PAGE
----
Within the first few weeks of the Biden administration, Secretary of State Anthony Blinken announced that the U.S. government was revoking the terrorist designations of Ansarallah, also known as the Houthis, in Yemen. 

The administration had stated that the terrible humanitarian situation in Yemen was a factor in revoking the designation since “the designations [sic] could have a devastating impact on Yemenis’ access to basic commodities like food and fuel.” 

However, the move was more of a reversal of the Trump administration’s Iran policy. Tehran has heavily supported the Houthi rebels in Yemen as they try to take control of the country while launching drone and rocket attacks on Saudi Arabian oil facilities and international airports. 

But while the Houthis are no longer on the list of terrorist organizations, Washington continues to sanction their leaders “especially those responsible for explosive boat attacks against commercial shipping in the Red Sea and UAV and missile attacks into Saudi Arabia” because of their ties to the ayatollahs in Tehran.

Houthi rebels in Yemen have been battling the Saudi-led coalition for the past six years to gain control of the country. (File photo)

So, Washington is now sanctioning Houthi leaders for worsening the same crisis it said it was easing by revoking the terrorist designation. If it sounds confusing, it should.

The latest designations were issued on May 20, when Secretary Blinken announced that “two senior leaders of Houthi forces in Yemen” Muhammad Abd Al-Karim al-Ghamari and Yusuf al-Madani had been designated as terrorists due to their involvement “in military offensives that exacerbate the humanitarian crisis, pose a dire threat to civilians, and destabilize Yemen.”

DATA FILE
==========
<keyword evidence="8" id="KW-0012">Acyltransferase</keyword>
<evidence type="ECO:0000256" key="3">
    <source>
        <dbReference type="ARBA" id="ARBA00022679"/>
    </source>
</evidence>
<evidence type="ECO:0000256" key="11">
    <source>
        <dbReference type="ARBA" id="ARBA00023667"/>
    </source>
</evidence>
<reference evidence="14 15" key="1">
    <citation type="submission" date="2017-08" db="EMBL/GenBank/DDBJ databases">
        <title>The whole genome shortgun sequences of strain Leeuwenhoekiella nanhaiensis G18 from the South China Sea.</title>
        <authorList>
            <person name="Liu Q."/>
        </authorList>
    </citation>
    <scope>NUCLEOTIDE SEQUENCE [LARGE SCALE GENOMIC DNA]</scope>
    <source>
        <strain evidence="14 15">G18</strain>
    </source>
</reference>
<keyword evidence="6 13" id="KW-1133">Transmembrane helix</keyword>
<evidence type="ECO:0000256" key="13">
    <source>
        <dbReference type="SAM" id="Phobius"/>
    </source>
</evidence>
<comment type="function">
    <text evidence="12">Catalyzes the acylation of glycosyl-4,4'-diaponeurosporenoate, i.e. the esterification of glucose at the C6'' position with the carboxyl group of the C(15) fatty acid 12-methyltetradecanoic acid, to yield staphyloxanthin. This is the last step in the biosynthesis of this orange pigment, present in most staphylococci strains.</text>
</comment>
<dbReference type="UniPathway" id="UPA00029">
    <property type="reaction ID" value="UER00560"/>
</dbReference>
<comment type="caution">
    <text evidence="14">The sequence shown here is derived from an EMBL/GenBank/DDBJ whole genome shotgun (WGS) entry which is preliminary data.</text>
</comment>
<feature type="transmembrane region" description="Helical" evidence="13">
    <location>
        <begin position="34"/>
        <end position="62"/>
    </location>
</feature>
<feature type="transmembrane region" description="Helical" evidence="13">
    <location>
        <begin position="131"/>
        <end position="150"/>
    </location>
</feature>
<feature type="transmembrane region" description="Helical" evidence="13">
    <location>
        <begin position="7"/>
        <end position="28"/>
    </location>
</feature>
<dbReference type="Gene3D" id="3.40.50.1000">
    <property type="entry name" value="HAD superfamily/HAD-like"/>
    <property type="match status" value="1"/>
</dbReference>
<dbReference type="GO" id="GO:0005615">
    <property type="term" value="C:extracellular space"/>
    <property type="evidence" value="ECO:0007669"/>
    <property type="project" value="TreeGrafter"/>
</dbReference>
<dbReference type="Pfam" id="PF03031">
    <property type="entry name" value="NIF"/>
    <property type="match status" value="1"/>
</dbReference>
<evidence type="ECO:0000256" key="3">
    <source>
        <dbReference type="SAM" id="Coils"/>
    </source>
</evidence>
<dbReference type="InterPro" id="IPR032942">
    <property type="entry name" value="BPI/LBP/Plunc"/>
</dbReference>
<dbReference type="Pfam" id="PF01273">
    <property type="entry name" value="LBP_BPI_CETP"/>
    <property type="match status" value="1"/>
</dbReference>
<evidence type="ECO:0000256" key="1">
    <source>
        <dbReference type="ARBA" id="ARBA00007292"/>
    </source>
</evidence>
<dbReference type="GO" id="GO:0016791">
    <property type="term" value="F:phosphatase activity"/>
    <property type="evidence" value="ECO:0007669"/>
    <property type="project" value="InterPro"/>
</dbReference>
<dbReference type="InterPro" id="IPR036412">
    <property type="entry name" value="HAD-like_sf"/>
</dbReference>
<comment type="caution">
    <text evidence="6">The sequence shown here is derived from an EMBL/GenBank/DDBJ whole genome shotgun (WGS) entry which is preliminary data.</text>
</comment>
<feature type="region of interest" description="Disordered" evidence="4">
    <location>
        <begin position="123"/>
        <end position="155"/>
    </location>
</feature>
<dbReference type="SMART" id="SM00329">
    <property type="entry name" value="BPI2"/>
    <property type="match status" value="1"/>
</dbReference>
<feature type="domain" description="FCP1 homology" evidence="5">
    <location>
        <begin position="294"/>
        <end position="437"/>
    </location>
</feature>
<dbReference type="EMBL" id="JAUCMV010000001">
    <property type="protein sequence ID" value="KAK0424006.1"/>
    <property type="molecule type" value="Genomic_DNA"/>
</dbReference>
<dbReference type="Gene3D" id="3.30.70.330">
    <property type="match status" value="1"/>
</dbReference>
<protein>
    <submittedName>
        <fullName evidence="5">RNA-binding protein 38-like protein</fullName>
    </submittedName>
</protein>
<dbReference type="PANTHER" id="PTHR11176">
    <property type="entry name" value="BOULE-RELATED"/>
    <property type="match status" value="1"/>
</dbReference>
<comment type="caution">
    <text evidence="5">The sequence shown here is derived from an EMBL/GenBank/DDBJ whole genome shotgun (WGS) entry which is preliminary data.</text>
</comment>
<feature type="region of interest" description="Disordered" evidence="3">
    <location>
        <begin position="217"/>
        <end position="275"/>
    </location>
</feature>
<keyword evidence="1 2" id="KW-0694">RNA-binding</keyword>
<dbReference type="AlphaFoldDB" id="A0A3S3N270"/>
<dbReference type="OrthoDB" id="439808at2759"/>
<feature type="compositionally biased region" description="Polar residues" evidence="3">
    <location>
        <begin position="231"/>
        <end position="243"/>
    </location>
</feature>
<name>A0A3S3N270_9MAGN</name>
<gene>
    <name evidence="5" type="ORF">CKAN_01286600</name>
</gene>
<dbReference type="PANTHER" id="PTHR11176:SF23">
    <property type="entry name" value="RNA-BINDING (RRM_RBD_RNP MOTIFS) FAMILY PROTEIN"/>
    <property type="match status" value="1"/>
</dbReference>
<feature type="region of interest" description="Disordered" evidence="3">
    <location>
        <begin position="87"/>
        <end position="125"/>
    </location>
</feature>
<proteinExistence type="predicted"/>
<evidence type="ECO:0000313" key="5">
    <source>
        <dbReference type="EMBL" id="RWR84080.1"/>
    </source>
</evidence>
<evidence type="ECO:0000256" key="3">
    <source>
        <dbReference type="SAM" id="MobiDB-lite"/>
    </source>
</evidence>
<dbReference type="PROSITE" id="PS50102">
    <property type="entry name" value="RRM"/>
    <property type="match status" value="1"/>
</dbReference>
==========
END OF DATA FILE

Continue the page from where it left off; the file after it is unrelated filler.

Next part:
“The Marib offensive is exacerbating Yemen’s humanitarian crisis, as it puts approximately one million vulnerable internally displaced people at risk of being displaced yet again, threatens to overwhelm an already stretched humanitarian response, and is triggering broader escalation,” Secretary Blinken announced on Thursday. 

The U.S. also sent conflicting signals when U.S. Special Envoy on Yemen Tim Lenderking said on May 20 that the Houthis should de-escalate and engage seriously with U.S. and UN ceasefire efforts, while also urging the Saudi-led coalition to remove restrictions on all Yemeni ports and airports to ease what the UN says is the world’s largest humanitarian crisis.